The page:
For a while I went with the premise, waiting to see how Cage learns day-after-day how to overcome the obstacles but it becomes tedious and when we reach the last act in which the film has become Star Wars: Luke must destroy the Death Star I'd lost interest.

Whilst Tom Cruise is watchable the story provides little chance for him to show much character and no other role (and that includes lead female Emily Bunt/Rita) has much to do other than fight the aliens. And the film desperately needs some human interaction to overcome the CGI which is boring.

The score by Christophe Beck does nothing to raise interest. I wish I'd watched James Garner and Julie Andrews rather than this ... that film had a story with characters.

 Posted:   Mar 29, 2024 - 6:39 PM   
 By:   Solium   (Member)

RE: Edge of Tomorrow- I enjoyed it because I got to see Tom Cruise die over and over again.

 Posted:   Mar 30, 2024 - 3:40 AM   
 By:   agentMaestraX   (Member)

RE: Edge of Tomorrow - if you enjoyed this Tom Cruise movie so much good news they're planning a sequel or prequel!

 Posted:   Mar 30, 2024 - 4:11 AM   
 By:   Tall Guy   (Member)

RE: Edge of Tomorrow - if you enjoyed this Tom Cruise movie so much good news they're planning a sequel or prequel!

Could be both

 Posted:   Mar 31, 2024 - 7:51 AM   
 By:   henry   (Member)


I really enjoyed this one. Love the touching scenes with ROCKY, the fight scenes are well done and I love when Conti’s themes kick in.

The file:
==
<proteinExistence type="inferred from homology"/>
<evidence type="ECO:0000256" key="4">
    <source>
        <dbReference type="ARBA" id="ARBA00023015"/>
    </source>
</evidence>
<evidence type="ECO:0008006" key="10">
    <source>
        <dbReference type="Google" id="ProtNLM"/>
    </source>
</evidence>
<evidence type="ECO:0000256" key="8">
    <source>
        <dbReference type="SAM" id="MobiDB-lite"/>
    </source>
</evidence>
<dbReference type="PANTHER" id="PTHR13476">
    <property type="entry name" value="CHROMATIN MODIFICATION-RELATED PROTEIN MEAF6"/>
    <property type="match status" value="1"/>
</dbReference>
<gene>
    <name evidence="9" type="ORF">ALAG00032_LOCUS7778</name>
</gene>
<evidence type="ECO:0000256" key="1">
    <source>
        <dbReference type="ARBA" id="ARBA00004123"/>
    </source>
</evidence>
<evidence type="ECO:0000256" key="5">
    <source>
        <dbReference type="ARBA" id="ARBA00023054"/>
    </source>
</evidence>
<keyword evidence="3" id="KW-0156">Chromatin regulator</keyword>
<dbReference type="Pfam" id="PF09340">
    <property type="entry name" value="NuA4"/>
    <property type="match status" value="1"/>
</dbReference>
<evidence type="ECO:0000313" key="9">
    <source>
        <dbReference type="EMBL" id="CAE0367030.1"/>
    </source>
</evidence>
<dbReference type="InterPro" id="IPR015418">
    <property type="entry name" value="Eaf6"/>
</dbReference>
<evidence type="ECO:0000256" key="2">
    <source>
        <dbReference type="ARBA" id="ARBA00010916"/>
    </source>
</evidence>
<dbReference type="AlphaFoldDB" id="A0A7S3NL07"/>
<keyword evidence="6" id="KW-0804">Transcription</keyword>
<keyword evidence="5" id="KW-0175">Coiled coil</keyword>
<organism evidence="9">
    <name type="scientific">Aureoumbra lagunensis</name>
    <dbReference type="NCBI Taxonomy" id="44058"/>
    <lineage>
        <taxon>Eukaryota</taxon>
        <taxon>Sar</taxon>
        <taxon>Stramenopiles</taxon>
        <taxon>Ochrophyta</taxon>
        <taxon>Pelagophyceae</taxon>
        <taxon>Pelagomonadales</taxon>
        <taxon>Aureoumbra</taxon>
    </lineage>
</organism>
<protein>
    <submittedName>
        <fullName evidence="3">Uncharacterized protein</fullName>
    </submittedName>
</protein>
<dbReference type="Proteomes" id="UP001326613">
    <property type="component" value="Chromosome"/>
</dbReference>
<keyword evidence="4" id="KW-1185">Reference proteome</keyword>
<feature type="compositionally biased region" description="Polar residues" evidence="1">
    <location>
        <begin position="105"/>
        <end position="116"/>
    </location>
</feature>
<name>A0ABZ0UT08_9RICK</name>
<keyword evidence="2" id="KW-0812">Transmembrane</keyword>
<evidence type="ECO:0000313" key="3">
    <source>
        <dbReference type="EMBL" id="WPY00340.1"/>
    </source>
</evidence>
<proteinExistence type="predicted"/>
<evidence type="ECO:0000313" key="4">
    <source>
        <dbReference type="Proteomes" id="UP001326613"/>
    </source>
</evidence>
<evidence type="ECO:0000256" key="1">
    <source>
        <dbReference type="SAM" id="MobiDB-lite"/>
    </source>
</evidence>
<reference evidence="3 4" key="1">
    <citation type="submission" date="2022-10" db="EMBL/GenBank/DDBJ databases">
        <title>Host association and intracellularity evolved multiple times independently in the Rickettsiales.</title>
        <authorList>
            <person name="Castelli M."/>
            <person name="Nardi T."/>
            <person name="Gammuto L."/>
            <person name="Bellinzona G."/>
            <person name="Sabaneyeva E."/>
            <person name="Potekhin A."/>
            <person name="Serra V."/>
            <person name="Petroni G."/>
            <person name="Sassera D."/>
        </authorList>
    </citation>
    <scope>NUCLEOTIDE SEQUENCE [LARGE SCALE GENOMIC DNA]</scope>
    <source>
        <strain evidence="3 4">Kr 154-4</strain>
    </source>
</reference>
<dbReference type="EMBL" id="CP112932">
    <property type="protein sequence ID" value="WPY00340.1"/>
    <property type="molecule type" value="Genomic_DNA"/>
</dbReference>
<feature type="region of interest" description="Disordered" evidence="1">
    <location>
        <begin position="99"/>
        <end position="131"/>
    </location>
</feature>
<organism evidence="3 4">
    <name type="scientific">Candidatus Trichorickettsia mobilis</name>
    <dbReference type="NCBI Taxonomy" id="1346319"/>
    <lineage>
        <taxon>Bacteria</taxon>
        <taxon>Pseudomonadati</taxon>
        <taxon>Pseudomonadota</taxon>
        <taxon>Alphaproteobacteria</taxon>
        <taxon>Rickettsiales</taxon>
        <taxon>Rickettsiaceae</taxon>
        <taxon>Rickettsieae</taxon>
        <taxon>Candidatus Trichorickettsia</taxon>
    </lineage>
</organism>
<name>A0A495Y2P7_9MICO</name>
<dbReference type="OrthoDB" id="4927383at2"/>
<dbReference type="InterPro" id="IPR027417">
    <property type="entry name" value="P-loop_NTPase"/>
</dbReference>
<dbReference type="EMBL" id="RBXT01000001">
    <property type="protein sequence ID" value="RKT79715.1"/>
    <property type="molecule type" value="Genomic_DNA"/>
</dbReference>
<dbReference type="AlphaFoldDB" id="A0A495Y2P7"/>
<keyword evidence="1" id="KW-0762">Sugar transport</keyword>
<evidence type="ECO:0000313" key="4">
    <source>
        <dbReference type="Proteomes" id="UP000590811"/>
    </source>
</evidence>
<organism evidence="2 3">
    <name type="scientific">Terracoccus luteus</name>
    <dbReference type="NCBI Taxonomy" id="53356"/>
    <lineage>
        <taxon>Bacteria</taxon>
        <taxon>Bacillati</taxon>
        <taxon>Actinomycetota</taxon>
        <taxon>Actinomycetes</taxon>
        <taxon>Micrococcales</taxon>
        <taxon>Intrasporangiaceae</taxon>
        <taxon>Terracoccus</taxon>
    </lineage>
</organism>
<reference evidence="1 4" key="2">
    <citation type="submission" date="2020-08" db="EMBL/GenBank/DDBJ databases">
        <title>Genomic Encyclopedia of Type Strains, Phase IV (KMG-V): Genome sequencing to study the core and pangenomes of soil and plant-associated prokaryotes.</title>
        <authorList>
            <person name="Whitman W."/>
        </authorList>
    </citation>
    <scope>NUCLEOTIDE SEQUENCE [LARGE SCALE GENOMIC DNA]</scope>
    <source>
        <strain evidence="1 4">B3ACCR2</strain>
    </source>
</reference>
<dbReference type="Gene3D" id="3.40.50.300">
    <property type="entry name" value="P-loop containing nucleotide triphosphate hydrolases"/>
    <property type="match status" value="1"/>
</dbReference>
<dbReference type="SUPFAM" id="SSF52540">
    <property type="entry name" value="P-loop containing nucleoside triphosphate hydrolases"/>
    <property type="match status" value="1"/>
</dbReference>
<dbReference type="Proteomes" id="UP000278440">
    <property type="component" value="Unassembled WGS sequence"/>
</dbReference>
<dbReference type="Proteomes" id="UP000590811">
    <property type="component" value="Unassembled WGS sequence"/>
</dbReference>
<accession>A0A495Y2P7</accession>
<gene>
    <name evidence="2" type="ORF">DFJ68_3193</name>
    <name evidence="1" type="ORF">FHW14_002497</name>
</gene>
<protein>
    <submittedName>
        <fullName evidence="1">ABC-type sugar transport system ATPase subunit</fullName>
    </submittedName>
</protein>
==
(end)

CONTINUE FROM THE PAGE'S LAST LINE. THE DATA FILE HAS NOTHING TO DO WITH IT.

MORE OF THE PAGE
Posted:   Apr 1, 2024 - 6:20 PM   
 By:   Bob DiMucci   (Member)

MISTER QUILP (1975) – 6/10

Anthony Newley stars in and wrote the songs for this musical adaptation of Charles Dickens’ “The Old Curiosity Shop.” I’ve never read the novel, so this was my first exposure to the tale. Comparing a synopsis of the novel to the film, it appears as if screenwriters Louis and Irene Kapp have made some minor revisions in the nature of a few characters, but basically hewed closely to Dickens.

Th story finds teenage “Little Nell” (Sarah-Jane Varley) and her grandfather (Michael Hordern) confined in their small curio shop by the hunchbacked moneylender “Daniel Quilp” (Anthony Newley), after Grandfather has failed to pay back any of the money he has borrowed. Quilp is convinced that the old man has stashed away the money somewhere, since he won’t reveal what he did with it. Nell and her grandfather sneak off one night and escape into the English countryside, meeting various people, good and bad, on their travels. Quilp eventually sets out after them, after two strangers take a room above the office of his lawyers (David Warner and Jill Bennett), and Quilp discovers that the strangers are looking for the pair as well.

This film was an obvious attempt to repeat the success of 1968’s OLIVER! The film’s songs are OK, but obviously not as memorable as those in OLIVER! (name one). While dancing is minimal, most of the songs are sung “on the move.” Quilp is the major villain of the piece, although he is not in the same league as “Bill Sikes” in OLIVER! He’s more a combination of Sikes and “Fagin.” Oliver Twist may not have been the main character in OLIVER!, and while the film may have gotten by with the title “Fagin,” at least the filmmakers had the good sense not to call it “Sikes!” Not so here. The Quilp character has been enlarged in the translation from novel to film, gets more songs than anyone else, and is the focus of the film.

Despite carrying the name of its villain, the film is generally light through its first 80 minutes, but after a major production number about people going to a country fair, the musical numbers end. The last half-hour of the film, after we finally learn what Grandfather has been doing with the money he borrowed, is a continual downer, and the film ends on a somber note. One can easily see why audiences didn’t leave the theater in a cheerful mood. OLIVER! had its dark passages too, but it had a much more upbeat ending.